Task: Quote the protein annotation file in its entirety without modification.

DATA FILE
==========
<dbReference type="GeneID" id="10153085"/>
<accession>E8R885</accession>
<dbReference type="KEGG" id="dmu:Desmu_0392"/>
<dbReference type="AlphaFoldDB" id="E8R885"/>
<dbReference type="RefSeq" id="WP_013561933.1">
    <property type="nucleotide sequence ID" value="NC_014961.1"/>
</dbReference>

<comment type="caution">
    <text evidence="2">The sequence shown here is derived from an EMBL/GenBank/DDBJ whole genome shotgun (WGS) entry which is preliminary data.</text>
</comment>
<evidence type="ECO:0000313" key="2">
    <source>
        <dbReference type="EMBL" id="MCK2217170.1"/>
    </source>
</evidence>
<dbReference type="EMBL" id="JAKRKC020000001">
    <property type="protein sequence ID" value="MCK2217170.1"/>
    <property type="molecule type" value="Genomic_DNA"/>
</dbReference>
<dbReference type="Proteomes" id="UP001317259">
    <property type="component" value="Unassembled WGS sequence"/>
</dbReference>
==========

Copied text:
<dbReference type="GeneID" id="10153085"/>
<accession>E8R885</accession>
<dbReference type="KEGG" id="dmu:Desmu_0392"/>
<dbReference type="AlphaFoldDB" id="E8R885"/>
<dbReference type="RefSeq" id="WP_013561933.1">
    <property type="nucleotide sequence ID" value="NC_014961.1"/>
</dbReference>

<comment type="caution">
    <text evidence="2">The sequence shown here is derived from an EMBL/GenBank/DDBJ whole genome shotgun (WGS) entry which is preliminary data.</text>
</comment>
<evidence type="ECO:0000313" key="2">
    <source>
        <dbReference type="EMBL" id="MCK2217170.1"/>
    </source>
</evidence>
<dbReference type="EMBL" id="JAKRKC020000001">
    <property type="protein sequence ID" value="MCK2217170.1"/>
    <property type="molecule type" value="Genomic_DNA"/>
</dbReference>
<dbReference type="Proteomes" id="UP001317259">
    <property type="component" value="Unassembled WGS sequence"/>
</dbReference>